Constitutional isomers (Formerly structural isomers):
This type of isomers have same molecular formula but differ in their bonding sequence. Structural or constitutional isomerism is further classified into following types.
These isomers differ in the way in which the carbon atoms are bonded to each other in a carbon chain or in other words isomers have similar molecular formula but differ in the nature of the carbon skeleton (ie. Straight or branched)
If different compounds belonging to same homologous series with the same molecular formula and carbon skeleton, but differ in the position of substituent or functional group or an unsaturated linkage are said to exhibit position isomerism.
Different compounds having same molecular formula but different functional groups are said to exhibit functional isomerism.
This type of isomerism is a special kind of structural isomerism arises due to the unequal distribution of carbon atoms on either side of the functional group or different alkyl groups attached to the either side of the same functional group and having same molecular formula. This isomerism is shown by compounds having functional group such as ethers, ketones, esters and secondary amines between two alkyl groups.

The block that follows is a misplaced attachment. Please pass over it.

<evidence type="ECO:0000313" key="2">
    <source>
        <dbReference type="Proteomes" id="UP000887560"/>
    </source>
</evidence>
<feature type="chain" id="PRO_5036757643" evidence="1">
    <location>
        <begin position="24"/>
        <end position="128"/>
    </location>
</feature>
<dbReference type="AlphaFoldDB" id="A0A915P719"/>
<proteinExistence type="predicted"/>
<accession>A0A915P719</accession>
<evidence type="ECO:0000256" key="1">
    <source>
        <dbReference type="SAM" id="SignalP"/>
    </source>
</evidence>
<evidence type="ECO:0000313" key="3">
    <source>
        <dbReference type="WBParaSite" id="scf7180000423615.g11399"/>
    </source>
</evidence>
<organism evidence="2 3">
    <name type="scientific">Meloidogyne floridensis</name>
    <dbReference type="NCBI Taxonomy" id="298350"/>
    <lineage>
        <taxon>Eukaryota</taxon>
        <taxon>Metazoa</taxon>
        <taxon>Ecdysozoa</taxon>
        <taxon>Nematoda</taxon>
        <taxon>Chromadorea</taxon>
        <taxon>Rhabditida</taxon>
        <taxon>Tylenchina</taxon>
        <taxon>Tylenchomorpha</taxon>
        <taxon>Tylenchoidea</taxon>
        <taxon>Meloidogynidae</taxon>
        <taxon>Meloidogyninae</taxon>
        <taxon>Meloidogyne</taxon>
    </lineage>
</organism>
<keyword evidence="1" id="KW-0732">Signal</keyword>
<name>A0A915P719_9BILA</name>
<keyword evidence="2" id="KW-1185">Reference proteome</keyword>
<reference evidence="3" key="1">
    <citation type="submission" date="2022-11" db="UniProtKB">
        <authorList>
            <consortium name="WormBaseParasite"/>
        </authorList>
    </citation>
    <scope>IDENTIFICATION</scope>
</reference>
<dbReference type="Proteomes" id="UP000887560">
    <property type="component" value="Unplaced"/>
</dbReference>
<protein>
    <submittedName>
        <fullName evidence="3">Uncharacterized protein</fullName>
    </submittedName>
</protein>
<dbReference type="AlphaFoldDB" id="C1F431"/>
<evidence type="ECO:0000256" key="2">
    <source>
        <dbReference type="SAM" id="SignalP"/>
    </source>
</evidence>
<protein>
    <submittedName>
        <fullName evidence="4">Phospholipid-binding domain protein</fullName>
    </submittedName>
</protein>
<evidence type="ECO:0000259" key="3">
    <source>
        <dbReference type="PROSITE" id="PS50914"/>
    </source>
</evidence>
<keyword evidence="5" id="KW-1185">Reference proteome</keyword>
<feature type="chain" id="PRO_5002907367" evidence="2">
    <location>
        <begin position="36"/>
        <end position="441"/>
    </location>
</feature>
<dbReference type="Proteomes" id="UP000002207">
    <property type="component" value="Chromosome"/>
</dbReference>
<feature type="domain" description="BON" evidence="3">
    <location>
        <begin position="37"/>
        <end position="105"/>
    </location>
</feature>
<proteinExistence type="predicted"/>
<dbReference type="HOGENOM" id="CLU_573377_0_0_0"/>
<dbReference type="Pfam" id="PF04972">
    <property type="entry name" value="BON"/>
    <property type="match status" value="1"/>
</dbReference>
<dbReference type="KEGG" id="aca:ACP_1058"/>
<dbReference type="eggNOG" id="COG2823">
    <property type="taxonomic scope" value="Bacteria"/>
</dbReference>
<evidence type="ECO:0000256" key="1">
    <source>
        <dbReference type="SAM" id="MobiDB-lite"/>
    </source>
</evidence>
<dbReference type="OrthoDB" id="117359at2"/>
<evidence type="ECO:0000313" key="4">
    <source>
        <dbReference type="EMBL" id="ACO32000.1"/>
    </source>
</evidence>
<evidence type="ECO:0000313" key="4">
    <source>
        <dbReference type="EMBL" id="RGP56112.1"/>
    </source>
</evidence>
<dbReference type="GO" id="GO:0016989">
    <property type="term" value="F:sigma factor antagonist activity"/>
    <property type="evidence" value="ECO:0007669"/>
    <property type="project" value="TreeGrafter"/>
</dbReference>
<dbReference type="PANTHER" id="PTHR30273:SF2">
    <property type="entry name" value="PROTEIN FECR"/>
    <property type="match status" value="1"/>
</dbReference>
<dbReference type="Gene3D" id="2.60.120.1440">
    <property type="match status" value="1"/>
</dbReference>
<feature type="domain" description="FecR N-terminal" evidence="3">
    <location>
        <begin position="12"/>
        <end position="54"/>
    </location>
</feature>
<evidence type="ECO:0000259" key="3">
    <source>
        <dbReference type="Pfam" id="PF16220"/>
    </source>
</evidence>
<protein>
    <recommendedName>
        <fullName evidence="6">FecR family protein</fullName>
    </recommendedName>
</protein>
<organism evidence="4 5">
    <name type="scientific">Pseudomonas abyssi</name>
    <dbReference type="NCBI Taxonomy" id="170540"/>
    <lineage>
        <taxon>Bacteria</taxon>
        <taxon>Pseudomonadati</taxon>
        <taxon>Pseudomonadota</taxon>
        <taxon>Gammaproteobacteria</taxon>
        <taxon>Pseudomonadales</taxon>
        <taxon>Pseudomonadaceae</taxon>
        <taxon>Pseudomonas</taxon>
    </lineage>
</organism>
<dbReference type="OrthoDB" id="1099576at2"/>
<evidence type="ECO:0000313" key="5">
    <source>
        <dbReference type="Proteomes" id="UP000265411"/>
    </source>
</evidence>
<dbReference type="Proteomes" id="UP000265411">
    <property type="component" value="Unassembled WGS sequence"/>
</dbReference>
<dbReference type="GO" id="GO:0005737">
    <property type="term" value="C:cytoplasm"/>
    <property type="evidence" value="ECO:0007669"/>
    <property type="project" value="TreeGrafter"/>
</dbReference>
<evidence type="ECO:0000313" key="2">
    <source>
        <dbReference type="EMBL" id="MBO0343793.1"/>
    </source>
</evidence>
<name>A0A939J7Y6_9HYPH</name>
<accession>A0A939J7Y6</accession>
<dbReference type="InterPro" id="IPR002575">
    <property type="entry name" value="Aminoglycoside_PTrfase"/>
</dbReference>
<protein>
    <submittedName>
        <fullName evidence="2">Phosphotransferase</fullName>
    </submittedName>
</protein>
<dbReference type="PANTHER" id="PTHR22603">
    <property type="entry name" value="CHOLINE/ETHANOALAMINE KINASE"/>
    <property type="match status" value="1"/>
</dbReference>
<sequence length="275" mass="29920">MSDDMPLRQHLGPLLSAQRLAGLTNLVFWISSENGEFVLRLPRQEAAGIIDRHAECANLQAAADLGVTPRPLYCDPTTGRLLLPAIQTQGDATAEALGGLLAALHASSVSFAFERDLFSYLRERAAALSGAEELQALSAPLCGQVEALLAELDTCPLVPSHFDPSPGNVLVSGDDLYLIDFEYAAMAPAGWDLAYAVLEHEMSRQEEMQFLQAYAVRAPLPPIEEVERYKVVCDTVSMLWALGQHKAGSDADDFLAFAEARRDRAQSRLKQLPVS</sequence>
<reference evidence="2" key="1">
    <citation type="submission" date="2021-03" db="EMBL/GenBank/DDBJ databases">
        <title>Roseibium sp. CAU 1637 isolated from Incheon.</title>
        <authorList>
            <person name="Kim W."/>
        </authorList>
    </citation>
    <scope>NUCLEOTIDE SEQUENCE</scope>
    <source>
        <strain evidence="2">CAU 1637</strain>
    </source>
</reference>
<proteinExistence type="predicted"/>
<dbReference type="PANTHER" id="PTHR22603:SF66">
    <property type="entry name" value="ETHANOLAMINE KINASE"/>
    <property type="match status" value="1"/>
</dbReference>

It is a special type of functional isomerism in which a single compound exists in two readily inter con-vertible structures that differ markedly in the relative position of atleast one atomic nucleus, generally hydrogen. The two dif-ferent structures are known as tautomers. There are several types of tautomerism and the two important types are dyad and triad systems.
In this system hydrogen atom oscillates between two directly linked polyvalent atoms. Eg:
In this example hydrogen atom oscillates between carbon & nitrogen atom
(ii) Triad system: In this system hydrogen atom oscillates between three polyvalent atoms. It involves 1,3 migration of hydrogen atom from one polyvalent atom to other within the mole-cule. The most important type of triad system is keto–enol tautomerism and the two groups of tautomers are ketoform and enol-form. The polyvalent atoms involved are one oxygen and two carbon atoms. Enolisation is a process in which keto-form is converted to enol form. Both tautomeric forms are not equally stable. The less stable form is known as labile form
In this type of isomerism, compounds having same molecular formula but differ in terms of bonding of carbon atom to form open chain and cyclic structures for eg: